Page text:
Monday, November 2nd, 2009

Little Boots – Earthquake

And as is traditional, it’s time for the third single off the album that gets drowned by all the Christmas releases instead…


Doug Robertson: I think I’ve finally worked out why I’m a little cold towards Little Boots. It’s not the music, which is generally pretty good, and it’s not Miss Hesketh herself, who does all the things a pop star should. It’s that all she’s doing, enjoyable though it is, is nothing more than what Annie was doing five years ago. This isn’t as ace as “Remedy”, but at least it’s not calculated as New in Town. It’s fun, but if only it was a bit, well, fresher.

Anthony Miccio: I know I referenced that puff piece in New York about her last time we judged one of her singles, but I honestly can’t remember why they said she’s supposed to be better than your average pop moppet. This song isn’t helping.

Alex Ostroff: I prefer Little Boots when she’s mining the fields of nouveau disco to put a bounce in your step – “New in Town” and “Mathematics” are the big pop moments off Hands to my ears. That said, it’s a GaGa and RedOne world, where brain-bludgeoning repetition and a lack of subtlety are the flavours of the day. To its credit, “Earthquake” has a defter touch and a softer chorus than the lumbering zombie earworm that was “Remedy”. Its lyrics, however, are utterly perplexing. Boots’ constant arguments with her boyfriend, and her unwillingness to drop the poker face and reveal her hurt, make for a compelling portrait. But if this is the case, why does the chorus posit these domestic earthquakes, landslides and setbacks as minor victories in a battle for his heart? She’s no stranger to overextended metaphors, but it would be nice if they made sense.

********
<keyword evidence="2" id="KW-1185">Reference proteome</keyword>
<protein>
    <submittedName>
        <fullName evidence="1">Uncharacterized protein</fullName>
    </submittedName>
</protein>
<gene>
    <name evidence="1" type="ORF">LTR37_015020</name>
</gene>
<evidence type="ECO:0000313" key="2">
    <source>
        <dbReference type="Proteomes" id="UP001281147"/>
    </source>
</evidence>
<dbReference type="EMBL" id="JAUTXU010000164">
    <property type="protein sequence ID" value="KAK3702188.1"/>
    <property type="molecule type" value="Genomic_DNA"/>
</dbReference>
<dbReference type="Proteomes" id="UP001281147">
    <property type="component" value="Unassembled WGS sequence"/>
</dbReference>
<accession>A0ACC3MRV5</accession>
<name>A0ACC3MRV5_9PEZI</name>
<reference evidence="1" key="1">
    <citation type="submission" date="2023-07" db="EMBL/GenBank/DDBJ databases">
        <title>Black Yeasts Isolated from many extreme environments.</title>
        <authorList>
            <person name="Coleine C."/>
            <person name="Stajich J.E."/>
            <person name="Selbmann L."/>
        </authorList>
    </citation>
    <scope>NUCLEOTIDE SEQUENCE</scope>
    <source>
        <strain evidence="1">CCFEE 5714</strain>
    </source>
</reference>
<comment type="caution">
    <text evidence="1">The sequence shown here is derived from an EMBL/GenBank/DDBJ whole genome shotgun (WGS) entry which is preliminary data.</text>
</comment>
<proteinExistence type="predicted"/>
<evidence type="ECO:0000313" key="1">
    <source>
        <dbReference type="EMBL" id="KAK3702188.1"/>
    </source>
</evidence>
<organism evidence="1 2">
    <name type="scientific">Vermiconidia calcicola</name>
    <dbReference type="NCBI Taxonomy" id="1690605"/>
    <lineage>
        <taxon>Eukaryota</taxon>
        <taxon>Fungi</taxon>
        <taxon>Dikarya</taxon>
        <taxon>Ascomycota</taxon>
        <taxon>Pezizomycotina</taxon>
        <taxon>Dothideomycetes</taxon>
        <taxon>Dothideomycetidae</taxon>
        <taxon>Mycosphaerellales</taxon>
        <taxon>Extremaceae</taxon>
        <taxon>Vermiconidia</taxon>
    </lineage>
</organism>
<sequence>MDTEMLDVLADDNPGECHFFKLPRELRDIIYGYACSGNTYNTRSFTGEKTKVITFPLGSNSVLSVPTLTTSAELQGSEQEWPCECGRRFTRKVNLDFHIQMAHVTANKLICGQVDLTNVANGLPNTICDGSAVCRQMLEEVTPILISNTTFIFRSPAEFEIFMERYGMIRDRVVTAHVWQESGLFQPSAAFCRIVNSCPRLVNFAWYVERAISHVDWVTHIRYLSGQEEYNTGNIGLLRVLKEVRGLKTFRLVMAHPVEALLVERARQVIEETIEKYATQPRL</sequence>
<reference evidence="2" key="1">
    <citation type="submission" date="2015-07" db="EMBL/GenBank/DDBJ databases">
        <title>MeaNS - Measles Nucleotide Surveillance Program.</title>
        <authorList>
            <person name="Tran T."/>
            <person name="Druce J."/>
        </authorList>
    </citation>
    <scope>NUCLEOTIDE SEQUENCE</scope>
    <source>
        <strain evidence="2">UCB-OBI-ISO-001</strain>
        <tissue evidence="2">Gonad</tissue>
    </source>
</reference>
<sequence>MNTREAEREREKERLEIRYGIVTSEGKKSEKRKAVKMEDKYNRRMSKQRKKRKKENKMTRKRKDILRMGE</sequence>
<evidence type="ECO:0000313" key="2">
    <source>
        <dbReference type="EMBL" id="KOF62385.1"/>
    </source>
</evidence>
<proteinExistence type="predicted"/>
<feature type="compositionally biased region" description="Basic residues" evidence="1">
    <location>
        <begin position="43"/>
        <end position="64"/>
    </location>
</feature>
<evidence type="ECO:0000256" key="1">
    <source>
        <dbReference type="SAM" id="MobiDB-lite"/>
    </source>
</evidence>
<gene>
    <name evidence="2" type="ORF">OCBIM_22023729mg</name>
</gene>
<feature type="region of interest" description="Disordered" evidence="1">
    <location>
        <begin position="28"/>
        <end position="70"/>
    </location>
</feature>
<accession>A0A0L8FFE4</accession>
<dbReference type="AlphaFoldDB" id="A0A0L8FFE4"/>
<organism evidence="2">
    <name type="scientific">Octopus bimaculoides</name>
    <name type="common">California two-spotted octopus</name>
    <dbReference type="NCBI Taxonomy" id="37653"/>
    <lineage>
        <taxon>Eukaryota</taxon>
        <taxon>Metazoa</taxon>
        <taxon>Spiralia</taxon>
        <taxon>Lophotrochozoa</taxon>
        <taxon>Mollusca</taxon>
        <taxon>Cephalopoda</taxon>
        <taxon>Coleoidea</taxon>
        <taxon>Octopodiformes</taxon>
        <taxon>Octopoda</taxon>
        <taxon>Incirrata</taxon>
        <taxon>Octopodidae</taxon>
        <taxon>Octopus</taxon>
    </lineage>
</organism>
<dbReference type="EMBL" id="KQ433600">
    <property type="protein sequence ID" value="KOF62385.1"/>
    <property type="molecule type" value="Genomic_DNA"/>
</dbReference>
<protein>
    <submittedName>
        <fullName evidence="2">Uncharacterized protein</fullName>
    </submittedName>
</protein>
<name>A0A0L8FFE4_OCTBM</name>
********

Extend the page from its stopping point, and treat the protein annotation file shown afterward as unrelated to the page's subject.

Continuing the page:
John Seroff: Too monotonous and lame to be a dance song and too chipper and quick paced to be a broken-heart ballad, “Earthquake” is neither fish nor fowl and winds up mired in its own high concept. The beats are sleepy and the song in toto feels incomplete. Little Boots’s voice is serviceable enough, but there’s precious little to savor on a single that bears an uncanny resemblance to a Kylie 45 being played at 78rpm.

Anthony Easton: Atmospheric and shit.

Edward Okulicz: Little Boots writes very good pop songs but her placid vocals often seem a bit timid for the big brassy backing tracks, which is a problem that I’ve noticed all the more since seeing her confident, brash vocals in a live setting. Fortunately, “Earthquake” is not just one of her catchiest songs and most resonant lyrics, it’s her best vocal performance by miles.

Keane Tzong: “Earthquake” is one long icy vamp nestled above a bed of trance synths, and though that description fairly screams “This is not out of Little Boots’ comfort zone”, I don’t mind. It’s a nice return to form after a singles run that has highlighted more flaws than strengths in the Little Boots “concept”: while the blank-eyed deliveries of her previous singles added to their atmospherics, they never quite seemed intentional, prompting questions about her viability as a pop performer and the degree to which she was comfortable with her songs. There’s something different about the mannered, flat deliveries on “Earthquake” that allow her to reclaim the appearance of agency absent from her previous songs.

Pete Baran: A classic post-album-release single. Not instantly as arresting as “Remedy” or “New in Town”, it cements Bootsies’ ability to craft a killer chorus with her looping, lively delivery. The rest is synths by numbers, but the whole thing is fun and promises repeatability (already proven if you have the album). Not a song that will make her more popular, but the kind that says she may be around for a while.

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